Even his father recognizes that he broke the law, in spite of what you'd say. Furthermore, you don't have a clue as to what information he has.

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Even his father recognizes that he broke the law, in spite of what you'd say. Furthermore, you don't have a clue as to what information he has.

Maybe you missed the part where I was speculating. Something wrong with speculation? You know, to help further the discussion?

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Guest American Woman

Maybe you missed the part where I was speculating. Something wrong with speculation? You know, to help further the discussion?

Speculation based on nothing, much less against established fact, doesn't exactly "help" further the discussion. He broke the law. That's been established. How is " [your] saying" he didn't break the law furthering the discussion in any constructive way??

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Speculation based on nothing, much less against established fact, doesn't exactly "help" further the discussion.

If you don't want to participate, you can simply stop posting.

He broke the law. That's been established.

No, he is CHARGED with breaking the law. Until he has a day in court and a trial, he is innocent until proven guilty. That is how your justice system is supposed to work.

But hey, please be pissed at Snowden for revealing the NSA spyprogram which is focused on Americans more than anything else. It's like some would simply rather plug their ears instead of listening to what is really happening.

How is " [your] saying" he didn't break the law furthering the discussion in any constructive way??

I say he did not, you say he did, let's discuss that. Unless you simply want to continue trashing everything I post, I can accomodate there as well.

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Guest American Woman

If you don't want to participate, you can simply stop posting.

No thank you. I'll participate in the way I see fit; in this instance, it was to point out how pointless what "[you] say" is in this regard as he DID break the law.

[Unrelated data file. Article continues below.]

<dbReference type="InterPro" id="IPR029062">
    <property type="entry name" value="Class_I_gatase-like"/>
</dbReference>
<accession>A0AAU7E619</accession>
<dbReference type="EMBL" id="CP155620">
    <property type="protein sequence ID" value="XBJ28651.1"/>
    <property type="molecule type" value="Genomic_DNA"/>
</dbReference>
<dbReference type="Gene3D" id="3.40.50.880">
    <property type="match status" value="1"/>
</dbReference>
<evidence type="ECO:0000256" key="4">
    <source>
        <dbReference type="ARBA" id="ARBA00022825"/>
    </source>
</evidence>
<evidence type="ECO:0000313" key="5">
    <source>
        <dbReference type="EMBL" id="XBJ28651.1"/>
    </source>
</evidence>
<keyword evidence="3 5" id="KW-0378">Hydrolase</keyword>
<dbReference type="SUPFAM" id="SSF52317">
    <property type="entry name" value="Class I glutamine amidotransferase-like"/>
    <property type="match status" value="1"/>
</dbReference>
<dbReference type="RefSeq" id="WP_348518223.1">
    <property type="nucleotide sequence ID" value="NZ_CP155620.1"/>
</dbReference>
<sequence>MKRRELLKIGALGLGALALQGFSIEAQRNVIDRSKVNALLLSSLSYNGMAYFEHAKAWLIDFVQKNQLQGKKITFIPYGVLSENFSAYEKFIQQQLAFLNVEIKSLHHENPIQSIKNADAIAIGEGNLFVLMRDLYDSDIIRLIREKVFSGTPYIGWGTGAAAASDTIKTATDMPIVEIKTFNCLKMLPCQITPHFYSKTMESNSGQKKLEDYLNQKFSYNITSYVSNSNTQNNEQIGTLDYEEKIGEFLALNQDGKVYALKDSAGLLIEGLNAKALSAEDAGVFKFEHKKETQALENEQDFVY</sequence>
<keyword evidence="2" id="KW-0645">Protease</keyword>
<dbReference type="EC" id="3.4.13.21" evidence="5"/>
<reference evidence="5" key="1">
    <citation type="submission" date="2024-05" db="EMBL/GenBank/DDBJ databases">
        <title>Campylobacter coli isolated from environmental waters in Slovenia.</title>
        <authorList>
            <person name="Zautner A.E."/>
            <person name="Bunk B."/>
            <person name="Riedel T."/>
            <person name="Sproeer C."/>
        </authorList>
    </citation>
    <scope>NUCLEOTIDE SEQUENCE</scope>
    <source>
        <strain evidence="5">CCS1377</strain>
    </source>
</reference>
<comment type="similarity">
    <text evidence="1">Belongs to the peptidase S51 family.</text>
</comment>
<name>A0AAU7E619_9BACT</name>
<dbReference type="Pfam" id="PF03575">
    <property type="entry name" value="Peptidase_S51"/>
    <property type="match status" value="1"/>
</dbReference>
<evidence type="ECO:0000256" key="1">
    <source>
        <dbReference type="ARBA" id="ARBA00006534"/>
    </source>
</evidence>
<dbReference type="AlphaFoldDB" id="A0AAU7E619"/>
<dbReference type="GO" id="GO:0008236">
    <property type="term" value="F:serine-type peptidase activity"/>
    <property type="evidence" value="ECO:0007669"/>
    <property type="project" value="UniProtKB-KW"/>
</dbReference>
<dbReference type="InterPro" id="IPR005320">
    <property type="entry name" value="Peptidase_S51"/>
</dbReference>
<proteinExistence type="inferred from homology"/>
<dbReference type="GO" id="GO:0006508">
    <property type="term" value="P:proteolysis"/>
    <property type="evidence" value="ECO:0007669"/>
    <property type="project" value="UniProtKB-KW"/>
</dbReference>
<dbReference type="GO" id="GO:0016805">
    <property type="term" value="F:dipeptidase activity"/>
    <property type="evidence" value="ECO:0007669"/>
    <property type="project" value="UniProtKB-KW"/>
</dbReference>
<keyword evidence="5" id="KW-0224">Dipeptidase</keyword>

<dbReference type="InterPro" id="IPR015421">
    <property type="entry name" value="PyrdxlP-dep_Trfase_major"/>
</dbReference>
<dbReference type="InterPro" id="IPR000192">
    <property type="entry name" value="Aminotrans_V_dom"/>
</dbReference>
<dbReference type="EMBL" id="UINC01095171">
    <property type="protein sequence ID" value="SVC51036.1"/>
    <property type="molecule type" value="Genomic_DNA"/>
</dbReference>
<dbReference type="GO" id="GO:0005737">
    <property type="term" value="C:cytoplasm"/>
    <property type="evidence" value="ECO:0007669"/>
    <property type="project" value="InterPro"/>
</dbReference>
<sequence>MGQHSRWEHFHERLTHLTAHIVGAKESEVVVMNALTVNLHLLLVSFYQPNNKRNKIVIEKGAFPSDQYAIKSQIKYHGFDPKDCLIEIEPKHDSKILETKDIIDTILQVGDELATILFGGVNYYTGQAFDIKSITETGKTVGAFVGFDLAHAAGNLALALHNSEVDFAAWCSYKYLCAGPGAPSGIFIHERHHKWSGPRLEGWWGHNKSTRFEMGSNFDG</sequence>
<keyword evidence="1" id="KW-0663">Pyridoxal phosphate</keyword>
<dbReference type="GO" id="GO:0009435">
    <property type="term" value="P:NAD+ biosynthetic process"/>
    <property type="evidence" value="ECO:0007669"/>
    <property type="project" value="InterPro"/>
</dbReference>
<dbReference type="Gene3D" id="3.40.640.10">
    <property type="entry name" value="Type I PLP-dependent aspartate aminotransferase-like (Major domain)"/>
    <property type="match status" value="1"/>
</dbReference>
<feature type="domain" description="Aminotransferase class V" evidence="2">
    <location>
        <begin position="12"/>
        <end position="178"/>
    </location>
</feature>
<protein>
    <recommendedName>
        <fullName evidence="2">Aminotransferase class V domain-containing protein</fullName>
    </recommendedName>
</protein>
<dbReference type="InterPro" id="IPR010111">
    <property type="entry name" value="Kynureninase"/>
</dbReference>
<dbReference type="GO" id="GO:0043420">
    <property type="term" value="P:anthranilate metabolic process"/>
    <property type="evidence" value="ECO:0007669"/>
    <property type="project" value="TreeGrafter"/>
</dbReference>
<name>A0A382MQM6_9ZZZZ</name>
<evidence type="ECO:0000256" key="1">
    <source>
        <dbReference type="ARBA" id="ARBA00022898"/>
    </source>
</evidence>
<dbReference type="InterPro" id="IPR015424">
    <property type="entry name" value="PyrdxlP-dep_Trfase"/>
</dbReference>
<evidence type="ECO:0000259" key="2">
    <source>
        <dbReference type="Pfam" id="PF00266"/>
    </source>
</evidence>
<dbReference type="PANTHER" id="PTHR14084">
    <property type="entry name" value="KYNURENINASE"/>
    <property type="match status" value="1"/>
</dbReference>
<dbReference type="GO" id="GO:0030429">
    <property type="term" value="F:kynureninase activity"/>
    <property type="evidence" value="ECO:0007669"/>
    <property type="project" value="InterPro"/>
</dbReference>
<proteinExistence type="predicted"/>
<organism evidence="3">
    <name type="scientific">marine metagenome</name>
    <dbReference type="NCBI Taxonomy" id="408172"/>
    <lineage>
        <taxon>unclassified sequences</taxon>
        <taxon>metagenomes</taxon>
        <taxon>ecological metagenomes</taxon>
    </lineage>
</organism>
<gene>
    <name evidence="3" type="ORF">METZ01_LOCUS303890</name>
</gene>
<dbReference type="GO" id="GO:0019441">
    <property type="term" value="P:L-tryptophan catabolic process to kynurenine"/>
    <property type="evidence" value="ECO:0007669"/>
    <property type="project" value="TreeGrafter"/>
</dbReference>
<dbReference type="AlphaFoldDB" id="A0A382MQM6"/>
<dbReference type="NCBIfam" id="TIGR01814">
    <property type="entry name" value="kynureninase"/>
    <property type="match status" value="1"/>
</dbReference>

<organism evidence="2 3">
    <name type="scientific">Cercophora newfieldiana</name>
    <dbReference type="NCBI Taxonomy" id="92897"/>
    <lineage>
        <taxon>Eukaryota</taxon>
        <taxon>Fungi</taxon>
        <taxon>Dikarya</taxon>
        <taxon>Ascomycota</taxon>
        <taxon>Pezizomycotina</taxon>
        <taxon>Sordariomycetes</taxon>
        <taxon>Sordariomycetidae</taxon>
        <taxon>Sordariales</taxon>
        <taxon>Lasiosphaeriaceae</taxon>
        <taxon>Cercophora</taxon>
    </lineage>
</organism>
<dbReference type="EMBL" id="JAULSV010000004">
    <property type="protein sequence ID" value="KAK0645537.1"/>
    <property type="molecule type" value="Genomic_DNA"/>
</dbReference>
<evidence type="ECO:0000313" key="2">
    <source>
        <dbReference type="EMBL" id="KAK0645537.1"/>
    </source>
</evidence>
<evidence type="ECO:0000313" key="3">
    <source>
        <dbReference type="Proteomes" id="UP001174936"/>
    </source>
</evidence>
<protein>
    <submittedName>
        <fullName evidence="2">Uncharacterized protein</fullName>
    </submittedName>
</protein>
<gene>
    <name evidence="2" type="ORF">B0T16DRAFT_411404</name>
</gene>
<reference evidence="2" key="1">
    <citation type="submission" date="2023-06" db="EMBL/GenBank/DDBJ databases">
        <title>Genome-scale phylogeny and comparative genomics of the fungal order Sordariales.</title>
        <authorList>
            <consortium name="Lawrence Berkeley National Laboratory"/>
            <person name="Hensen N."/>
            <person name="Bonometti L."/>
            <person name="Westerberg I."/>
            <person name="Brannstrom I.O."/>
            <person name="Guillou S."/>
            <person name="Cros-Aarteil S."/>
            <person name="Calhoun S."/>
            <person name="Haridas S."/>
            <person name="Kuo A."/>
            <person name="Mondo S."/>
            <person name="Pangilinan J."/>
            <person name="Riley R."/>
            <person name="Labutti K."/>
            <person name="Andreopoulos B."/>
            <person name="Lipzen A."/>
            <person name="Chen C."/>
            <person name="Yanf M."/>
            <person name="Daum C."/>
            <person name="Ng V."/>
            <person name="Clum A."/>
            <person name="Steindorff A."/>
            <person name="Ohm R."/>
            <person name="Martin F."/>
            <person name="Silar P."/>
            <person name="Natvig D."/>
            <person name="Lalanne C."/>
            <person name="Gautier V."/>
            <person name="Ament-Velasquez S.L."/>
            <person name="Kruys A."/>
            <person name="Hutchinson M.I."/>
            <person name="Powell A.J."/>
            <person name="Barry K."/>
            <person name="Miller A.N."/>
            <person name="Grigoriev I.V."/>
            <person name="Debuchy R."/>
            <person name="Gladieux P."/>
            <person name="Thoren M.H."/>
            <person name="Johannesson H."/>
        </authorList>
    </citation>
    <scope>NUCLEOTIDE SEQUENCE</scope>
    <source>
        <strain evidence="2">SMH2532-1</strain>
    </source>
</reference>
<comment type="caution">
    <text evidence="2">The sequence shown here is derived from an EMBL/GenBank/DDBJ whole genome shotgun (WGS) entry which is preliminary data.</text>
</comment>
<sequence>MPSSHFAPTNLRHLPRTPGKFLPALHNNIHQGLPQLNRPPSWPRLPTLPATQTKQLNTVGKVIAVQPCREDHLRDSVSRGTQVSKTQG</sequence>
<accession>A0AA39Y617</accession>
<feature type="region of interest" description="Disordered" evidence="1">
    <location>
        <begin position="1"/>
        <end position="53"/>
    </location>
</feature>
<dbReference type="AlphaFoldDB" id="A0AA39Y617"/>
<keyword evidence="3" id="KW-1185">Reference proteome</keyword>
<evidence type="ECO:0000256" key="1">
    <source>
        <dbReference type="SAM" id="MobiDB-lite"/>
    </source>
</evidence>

No, he is CHARGED with breaking the law. Until he has a day in court and a trial, he is innocent until proven guilty. That is how your justice system is supposed to work.

Oh, he broke the law. There's no question about that. As I said, even his dad recognizes that. His day in court isn't to determine whether or not he "broke the law;" courts are about more than that. For example, a person going 75 MPH in a school zone broke the law, they are not "innocent until proven guilty." A driver with an alcohol level above the legal limit broke the law. Their "day in court" isn't about determining "guilt." They broke the law. Sometimes after an investigation a person who the authorities think is guilty of the crime are charged, and they indeed are "innocent until proven guilty." However, there's no question that Snowden is the person who broke the law in this instance.

But hey, please be pissed at Snowden for revealing the NSA spyprogram which is focused on Americans more than anything else. It's like some would simply rather plug their ears instead of listening to what is really happening.

I would love to be able to "plug my ears" to all the nonsense being spewed; if all I had to listen to is ""what is really happening," I would be a happy camper. So here's a hint: saying you would say he didn't break the law isn't "what is really happening."

I say he did not, you say he did, let's discuss that. Unless you simply want to continue trashing everything I post, I can accomodate there as well.

You don't seem to get it. What "[you] say" isn't debatable. He broke the law. There's nothing to discuss there.
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No thank you. I'll participate in the way I see fit; in this instance, it was to point out how pointless what "[you] say" is in this regard as he DID break the law.

Ahh,, so I AM furthering the conversation, thanks for the confirmation.

No, he is charged with breaking the law, by your own justice system, he is innocent until proven guilty.

First you need to be charged with a crime.

Then you go to court and have the evidence present against you.

Jury determines verdict.

Even your bit about drunk driving,

[quopte]I would love to be able to "plug my ears" to all the nonsense being spewed; if all I had to listen to is ""what is really happening," I would be a happy camper. So here's a hint: saying you would say he didn't break the law isn't "what is really happening."

Ignore button is down, and to the right, down and to the right, down and to the right.

You don't seem to get it. What "[you] say" isn't debatable. He broke the law. There's nothing to discuss there.

I see what you are saying, I feel differently.

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Guest American Woman

I see what you are saying, I feel differently.

Good. Because Snowden broke the law. There's no question about that. Just as there was never any question as to whether or not Vince Li broke the law. Cutting someone's head off is against the law, so Li's "day in court" wasn't to determine whether or not he broke the law.